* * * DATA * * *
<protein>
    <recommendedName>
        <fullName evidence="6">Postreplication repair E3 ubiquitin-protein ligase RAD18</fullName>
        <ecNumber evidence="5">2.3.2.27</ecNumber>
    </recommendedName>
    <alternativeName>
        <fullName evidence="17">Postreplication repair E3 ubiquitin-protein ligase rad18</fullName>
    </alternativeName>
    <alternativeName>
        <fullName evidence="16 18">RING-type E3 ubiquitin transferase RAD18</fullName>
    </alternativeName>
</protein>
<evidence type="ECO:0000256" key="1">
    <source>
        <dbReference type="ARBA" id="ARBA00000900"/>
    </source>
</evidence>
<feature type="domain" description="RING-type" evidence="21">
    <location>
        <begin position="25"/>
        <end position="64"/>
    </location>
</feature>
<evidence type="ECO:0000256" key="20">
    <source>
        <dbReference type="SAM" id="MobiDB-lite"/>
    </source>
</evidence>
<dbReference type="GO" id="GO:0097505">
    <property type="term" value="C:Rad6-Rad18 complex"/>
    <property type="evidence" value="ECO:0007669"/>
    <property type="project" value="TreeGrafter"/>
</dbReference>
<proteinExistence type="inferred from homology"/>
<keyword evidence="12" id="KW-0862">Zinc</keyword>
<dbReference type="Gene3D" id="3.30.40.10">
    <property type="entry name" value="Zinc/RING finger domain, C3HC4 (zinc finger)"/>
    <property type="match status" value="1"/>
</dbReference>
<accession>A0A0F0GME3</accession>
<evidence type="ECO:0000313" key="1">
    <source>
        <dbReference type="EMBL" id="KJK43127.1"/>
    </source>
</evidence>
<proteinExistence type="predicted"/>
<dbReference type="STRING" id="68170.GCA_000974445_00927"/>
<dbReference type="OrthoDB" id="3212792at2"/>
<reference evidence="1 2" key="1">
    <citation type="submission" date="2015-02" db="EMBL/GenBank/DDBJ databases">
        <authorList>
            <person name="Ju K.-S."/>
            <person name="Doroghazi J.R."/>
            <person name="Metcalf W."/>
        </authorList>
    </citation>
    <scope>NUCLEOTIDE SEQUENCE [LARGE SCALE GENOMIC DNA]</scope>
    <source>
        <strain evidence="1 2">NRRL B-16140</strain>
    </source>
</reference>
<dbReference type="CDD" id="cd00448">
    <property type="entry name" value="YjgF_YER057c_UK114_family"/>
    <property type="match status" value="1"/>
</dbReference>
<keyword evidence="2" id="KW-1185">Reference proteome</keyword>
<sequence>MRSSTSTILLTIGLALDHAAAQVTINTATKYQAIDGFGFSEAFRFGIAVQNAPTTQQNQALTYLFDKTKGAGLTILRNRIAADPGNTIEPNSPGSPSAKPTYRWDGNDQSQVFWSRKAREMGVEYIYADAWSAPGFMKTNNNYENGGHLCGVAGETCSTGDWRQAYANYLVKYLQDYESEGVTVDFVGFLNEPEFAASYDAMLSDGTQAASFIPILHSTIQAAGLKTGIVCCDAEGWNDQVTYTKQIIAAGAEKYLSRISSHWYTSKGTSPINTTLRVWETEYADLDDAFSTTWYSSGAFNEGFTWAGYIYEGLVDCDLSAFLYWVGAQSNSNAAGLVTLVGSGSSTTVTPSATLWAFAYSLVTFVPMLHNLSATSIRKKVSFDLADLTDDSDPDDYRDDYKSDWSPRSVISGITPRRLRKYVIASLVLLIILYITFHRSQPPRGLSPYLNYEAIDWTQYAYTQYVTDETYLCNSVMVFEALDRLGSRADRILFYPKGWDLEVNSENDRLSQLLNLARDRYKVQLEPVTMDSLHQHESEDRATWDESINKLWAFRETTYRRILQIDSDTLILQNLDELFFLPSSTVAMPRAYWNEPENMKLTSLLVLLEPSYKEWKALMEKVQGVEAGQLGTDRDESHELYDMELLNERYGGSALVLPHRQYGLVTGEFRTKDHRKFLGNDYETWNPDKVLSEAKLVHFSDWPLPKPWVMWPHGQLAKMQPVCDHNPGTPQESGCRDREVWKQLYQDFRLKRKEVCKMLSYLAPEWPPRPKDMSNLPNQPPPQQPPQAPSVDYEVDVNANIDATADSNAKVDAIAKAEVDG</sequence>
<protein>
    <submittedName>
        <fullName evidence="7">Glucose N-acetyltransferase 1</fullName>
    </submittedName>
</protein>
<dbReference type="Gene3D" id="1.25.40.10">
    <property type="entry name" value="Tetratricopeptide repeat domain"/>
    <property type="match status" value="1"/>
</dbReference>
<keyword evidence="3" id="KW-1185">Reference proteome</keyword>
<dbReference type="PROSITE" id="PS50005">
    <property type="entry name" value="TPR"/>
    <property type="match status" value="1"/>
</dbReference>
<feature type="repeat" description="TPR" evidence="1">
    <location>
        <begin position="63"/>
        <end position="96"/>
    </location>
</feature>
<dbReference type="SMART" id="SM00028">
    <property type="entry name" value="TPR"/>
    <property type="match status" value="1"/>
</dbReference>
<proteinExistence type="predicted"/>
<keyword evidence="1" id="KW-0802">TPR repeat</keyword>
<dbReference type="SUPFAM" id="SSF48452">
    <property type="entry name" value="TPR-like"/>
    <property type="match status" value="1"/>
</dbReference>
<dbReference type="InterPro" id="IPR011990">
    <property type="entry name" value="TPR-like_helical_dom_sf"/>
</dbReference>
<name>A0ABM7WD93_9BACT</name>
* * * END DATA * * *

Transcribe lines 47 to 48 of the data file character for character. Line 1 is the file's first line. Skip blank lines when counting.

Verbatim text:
<dbReference type="STRING" id="68170.GCA_000974445_00927"/>
<dbReference type="OrthoDB" id="3212792at2"/>